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Not currently on display at the V&A

Covered Vessel no. 7

Sculpture
2012 (made)
Artist/Maker
Place Of Origin

Essay from the two-person exhibition in New York at which this work by Gomi Kenji was exhibited.

Izumita Yukiya and Gomi Kenji

Materiality, form, colour – movement, monumentality and enclosure. The opportunity to see the very different works of Izumita Yukiya (1966-) and Gomi Kenji (1978-) juxtaposed in the same space promises to be a visceral and haunting experience. Izumita, the elder of the two artists, has been exhibited in the USA before - at SOFA, New York in 2005 and more recently at the Touching Stone Gallery in Santa Fe in April-May 2011. For Gomi, who is still in his early 30s, this is the first showing of his work outside Asia.

The first time I saw Izumita’s work was at the World Crafts Competition, Kanazawa in 2001, which was not long after he had begun wood-firing in an anagama kiln, a practice he continues to this day. In the case of Gomi, I remember the prize-winning work he submitted to the 7th Mashiko Ceramics Competition in 2007. This was of a scale and format similar to the works shown here, but it was more brightly coloured in shades of grey and blue. His recent preference for black, grey and white, also seen in the piece selected for last year’s 9th International Ceramics Competition Mino, reveals an intensification of purpose indicative of his growing maturity.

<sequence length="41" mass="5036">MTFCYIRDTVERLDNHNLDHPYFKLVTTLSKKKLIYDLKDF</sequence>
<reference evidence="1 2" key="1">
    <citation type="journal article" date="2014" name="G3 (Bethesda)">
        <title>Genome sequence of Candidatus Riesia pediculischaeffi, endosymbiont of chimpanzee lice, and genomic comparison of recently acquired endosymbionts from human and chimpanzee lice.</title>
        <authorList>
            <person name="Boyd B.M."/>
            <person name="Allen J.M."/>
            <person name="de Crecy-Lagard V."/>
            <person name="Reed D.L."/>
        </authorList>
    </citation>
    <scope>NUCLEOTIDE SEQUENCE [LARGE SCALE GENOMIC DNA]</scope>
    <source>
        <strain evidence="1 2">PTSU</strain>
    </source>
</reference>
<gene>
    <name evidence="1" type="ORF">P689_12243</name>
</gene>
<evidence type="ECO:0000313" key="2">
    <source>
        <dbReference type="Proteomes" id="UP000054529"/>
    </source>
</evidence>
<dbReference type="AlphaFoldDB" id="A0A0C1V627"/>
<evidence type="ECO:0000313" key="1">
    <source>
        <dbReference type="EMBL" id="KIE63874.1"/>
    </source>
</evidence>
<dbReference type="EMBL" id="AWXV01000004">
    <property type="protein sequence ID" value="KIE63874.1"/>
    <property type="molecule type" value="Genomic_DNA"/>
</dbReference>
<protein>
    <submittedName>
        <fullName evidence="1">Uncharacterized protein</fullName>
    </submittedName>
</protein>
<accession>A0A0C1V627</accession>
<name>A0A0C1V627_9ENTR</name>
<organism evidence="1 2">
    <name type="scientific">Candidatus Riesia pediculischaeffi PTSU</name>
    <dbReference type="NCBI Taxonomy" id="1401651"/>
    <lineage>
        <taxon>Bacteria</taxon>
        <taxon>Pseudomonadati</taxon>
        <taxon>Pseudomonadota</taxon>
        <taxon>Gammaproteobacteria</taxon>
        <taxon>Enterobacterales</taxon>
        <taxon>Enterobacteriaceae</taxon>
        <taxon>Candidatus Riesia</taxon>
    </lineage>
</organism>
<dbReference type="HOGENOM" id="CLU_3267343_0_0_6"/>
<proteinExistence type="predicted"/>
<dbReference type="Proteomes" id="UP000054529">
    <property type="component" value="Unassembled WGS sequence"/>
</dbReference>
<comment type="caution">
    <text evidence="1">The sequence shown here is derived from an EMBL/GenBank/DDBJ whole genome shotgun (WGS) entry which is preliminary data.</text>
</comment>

It is interesting that both artists eschew the use of artificial glazes, preferring to let the mineral oxides within the clay react with the flames of the kiln to produce colour schemes reminiscent of primitive pottery. Izumita makes use of the full range of oxidisation-to-reduction orange-to-black. Gomi, on the other hand, works only with the cooler effects of reduction firing. While chance plays its role, it is evident that both artists are very much in control of what takes place within their respective kilns.

The elimination of glazes allows Gomi and Izumita to explore the materiality of clay with direct immediacy. Much time is clearly spent mixing materials to produce the textures that are such powerfully defining aspects of their work. Although similar in this respect, their ceramics are almost diametrically opposed in terms of what one might call their musicality. Izumita’s sharp-edged forms twist and roll, rise and slide like the impossible-to-finger notes of a Bach partita. Gomi’s forms, by contrast, are weighty, majestic and charged with a spirituality reminiscent of a Brucknerian adagio.